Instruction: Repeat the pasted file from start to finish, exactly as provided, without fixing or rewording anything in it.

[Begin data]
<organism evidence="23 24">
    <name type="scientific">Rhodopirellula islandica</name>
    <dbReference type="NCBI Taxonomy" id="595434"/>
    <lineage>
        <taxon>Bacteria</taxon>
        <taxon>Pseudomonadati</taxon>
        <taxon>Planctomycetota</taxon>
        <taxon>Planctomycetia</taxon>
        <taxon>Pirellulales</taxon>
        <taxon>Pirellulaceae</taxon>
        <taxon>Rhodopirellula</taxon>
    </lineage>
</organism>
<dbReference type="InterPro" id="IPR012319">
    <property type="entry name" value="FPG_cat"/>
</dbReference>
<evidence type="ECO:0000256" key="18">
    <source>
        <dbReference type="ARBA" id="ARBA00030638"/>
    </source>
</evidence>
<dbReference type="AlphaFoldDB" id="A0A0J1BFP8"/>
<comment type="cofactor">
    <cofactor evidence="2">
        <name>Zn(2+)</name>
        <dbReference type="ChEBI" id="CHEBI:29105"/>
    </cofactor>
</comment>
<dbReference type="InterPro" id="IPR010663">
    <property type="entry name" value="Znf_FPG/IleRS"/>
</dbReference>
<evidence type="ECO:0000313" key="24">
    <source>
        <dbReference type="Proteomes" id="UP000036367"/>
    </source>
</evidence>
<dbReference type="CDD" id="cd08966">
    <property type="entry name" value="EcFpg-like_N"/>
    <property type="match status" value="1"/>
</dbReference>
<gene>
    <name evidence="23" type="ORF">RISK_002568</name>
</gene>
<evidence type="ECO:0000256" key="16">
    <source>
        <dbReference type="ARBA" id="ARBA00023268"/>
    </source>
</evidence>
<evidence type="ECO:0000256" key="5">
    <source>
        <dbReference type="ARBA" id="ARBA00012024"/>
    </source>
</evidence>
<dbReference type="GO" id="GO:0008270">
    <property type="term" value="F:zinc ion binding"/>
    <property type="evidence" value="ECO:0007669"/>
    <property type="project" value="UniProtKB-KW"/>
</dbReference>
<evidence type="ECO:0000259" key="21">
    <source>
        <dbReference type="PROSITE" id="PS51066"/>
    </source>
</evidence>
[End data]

<organism evidence="23 24">
    <name type="scientific">Rhodopirellula islandica</name>
    <dbReference type="NCBI Taxonomy" id="595434"/>
    <lineage>
        <taxon>Bacteria</taxon>
        <taxon>Pseudomonadati</taxon>
        <taxon>Planctomycetota</taxon>
        <taxon>Planctomycetia</taxon>
        <taxon>Pirellulales</taxon>
        <taxon>Pirellulaceae</taxon>
        <taxon>Rhodopirellula</taxon>
    </lineage>
</organism>
<dbReference type="InterPro" id="IPR012319">
    <property type="entry name" value="FPG_cat"/>
</dbReference>
<evidence type="ECO:0000256" key="18">
    <source>
        <dbReference type="ARBA" id="ARBA00030638"/>
    </source>
</evidence>
<dbReference type="AlphaFoldDB" id="A0A0J1BFP8"/>
<comment type="cofactor">
    <cofactor evidence="2">
        <name>Zn(2+)</name>
        <dbReference type="ChEBI" id="CHEBI:29105"/>
    </cofactor>
</comment>
<dbReference type="InterPro" id="IPR010663">
    <property type="entry name" value="Znf_FPG/IleRS"/>
</dbReference>
<evidence type="ECO:0000313" key="24">
    <source>
        <dbReference type="Proteomes" id="UP000036367"/>
    </source>
</evidence>
<dbReference type="CDD" id="cd08966">
    <property type="entry name" value="EcFpg-like_N"/>
    <property type="match status" value="1"/>
</dbReference>
<gene>
    <name evidence="23" type="ORF">RISK_002568</name>
</gene>
<evidence type="ECO:0000256" key="16">
    <source>
        <dbReference type="ARBA" id="ARBA00023268"/>
    </source>
</evidence>
<evidence type="ECO:0000256" key="5">
    <source>
        <dbReference type="ARBA" id="ARBA00012024"/>
    </source>
</evidence>
<dbReference type="GO" id="GO:0008270">
    <property type="term" value="F:zinc ion binding"/>
    <property type="evidence" value="ECO:0007669"/>
    <property type="project" value="UniProtKB-KW"/>
</dbReference>
<evidence type="ECO:0000259" key="21">
    <source>
        <dbReference type="PROSITE" id="PS51066"/>
    </source>
</evidence>